Highly-Contagious Norovirus is Identical to Coronavirus: All you Need to Know

While the rest of the world is dealing with COVID-19, United Kingdom is dealing with Norovirus. Norovirus, often known as the “winter vomiting bug,” is a gastrointestinal virus that causes diarrhoea and vomiting. It can be rather uncomfortable, but it generally passes in a couple of days.

Public Health England (PHE) has just issued a warning after norovirus infections have been quickly increasing. PHE reports that 154 instances of norovirus have been detected in England since the end of May. Cases of this extremely infectious virus have also been recorded in educational institutions such as nurseries and daycare centres.

Is Norovirus similar to Coronavirus?

Norovirus, like coronavirus, can cause asymptomatic infection in certain people. It also mutates quickly, to the point that routine testing kits occasionally fail to recognise the evolved form. 

In the same way, as Covid-19 produces diarrhoea in some people, the norovirus causes diarrhoea in the majority of persons who are sick. Norovirus distributes and adheres to surfaces in the same way as respiratory viruses like coronavirus do.


  • Coming into close contact with an infected individual, 
  • Drinking contaminated food or water, 
  • Touching contaminated surfaces, 
  • Eating with that hand are all ways to get norovirus.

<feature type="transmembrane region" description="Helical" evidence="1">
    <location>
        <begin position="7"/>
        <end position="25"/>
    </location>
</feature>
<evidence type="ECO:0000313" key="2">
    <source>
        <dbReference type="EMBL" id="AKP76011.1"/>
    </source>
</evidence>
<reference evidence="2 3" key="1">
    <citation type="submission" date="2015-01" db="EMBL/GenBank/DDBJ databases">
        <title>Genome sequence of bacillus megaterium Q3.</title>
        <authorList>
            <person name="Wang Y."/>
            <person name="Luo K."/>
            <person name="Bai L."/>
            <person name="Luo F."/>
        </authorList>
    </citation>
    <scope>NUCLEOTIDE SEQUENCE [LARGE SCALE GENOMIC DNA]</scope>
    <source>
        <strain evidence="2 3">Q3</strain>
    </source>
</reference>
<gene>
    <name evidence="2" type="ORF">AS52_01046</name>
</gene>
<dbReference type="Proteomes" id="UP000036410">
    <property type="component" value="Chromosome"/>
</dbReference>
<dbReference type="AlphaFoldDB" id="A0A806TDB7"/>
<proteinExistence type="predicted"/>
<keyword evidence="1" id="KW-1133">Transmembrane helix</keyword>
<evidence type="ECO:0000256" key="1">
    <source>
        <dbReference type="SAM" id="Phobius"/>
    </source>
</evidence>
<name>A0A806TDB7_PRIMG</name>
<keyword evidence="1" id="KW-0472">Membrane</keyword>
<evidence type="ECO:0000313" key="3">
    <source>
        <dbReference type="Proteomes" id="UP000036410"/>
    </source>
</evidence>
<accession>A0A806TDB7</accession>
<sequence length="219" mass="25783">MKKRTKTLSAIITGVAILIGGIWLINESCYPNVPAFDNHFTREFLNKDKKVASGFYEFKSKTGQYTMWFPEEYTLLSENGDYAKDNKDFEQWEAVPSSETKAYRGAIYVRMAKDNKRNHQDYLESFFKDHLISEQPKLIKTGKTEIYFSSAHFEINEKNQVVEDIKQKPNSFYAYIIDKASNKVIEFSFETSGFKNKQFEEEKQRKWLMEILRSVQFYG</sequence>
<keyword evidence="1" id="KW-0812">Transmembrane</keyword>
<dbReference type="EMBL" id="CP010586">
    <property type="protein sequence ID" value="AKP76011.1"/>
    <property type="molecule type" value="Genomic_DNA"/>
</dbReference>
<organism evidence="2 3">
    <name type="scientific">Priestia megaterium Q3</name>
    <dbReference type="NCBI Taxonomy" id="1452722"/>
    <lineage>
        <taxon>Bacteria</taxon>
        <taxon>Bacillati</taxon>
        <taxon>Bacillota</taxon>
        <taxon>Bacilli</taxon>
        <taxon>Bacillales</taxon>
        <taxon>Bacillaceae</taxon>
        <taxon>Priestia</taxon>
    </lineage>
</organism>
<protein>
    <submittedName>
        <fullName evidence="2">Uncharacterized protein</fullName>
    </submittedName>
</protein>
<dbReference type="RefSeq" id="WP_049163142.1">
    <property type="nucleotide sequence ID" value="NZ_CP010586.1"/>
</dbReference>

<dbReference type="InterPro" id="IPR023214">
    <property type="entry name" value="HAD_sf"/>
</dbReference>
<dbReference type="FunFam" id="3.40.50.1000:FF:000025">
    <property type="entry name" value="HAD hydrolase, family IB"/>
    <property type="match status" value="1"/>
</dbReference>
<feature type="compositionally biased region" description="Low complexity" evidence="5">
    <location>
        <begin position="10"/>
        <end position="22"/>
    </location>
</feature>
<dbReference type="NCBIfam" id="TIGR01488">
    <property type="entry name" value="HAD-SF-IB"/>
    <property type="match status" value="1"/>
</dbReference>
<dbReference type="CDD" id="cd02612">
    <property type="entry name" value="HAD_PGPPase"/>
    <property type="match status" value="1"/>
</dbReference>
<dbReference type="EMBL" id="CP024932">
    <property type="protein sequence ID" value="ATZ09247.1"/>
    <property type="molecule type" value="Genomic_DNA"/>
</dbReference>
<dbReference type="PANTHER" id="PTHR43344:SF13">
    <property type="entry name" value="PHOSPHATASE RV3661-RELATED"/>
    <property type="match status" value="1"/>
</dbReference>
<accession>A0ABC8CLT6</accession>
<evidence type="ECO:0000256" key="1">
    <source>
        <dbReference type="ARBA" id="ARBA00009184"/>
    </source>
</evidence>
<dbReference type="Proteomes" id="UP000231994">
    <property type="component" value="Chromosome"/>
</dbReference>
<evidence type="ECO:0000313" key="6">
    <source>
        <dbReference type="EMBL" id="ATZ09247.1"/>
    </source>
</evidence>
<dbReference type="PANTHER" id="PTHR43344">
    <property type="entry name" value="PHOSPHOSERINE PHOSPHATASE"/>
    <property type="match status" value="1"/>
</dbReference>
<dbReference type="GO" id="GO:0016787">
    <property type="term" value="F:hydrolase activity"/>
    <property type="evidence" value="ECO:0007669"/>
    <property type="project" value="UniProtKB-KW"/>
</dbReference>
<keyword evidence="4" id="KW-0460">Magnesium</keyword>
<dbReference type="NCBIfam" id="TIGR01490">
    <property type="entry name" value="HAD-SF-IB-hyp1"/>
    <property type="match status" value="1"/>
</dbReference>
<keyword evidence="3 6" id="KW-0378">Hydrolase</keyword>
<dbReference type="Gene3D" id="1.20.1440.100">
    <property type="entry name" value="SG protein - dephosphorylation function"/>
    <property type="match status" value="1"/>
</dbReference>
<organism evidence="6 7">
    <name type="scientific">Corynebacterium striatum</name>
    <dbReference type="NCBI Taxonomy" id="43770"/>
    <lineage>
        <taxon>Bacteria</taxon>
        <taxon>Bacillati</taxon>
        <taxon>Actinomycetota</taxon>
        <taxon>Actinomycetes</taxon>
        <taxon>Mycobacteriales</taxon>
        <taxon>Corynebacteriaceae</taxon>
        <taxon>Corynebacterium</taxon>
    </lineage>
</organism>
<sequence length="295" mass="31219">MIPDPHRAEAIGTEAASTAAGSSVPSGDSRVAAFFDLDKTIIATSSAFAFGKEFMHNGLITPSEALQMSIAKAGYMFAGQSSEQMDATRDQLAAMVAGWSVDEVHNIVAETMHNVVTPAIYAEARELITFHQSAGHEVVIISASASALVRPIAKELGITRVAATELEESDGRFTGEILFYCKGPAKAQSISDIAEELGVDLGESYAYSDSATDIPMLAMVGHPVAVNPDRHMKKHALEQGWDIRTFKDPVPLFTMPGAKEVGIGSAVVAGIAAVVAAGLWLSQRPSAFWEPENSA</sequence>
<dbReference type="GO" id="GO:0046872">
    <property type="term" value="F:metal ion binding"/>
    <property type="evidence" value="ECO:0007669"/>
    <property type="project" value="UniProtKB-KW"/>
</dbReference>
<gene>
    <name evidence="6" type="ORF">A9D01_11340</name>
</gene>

According to the CDC, persons who are sick with norovirus can shed billions of virus particles, but just a few virus particles can make other people sick.


  • Diarrhoea, 
  • Vomiting, 
  • Nausea, 
  • Stomach pain, 
  • Fever, 
  • Headaches, 
  • Body aches. 

Acute gastroenteritis (inflammation of the stomach or intestines) is another side effect. After catching the virus, a person begins to display symptoms 12 to 48 hours later, and most individuals recover in one to three days.


There is currently no norovirus vaccine available. Norovirus can be avoided by following preventive techniques similar to the Covid-19 guidelines. 

Hand hygiene is recommended, which includes washing hands after using the restroom, eating meals, cooking food, changing diapers, and taking medications. Hand sanitisers containing alcohol are suggested for maintaining hand hygiene.

Apart from that, it is advised that surfaces be cleaned and disinfected on a regular basis, as well as that clothes be washed completely.


There is no particular treatment to treat norovirus, according to the CDC. To minimise dehydration, those infected with this virus should consume enough liquids to replenish the fluid lost via vomiting and diarrhoea.

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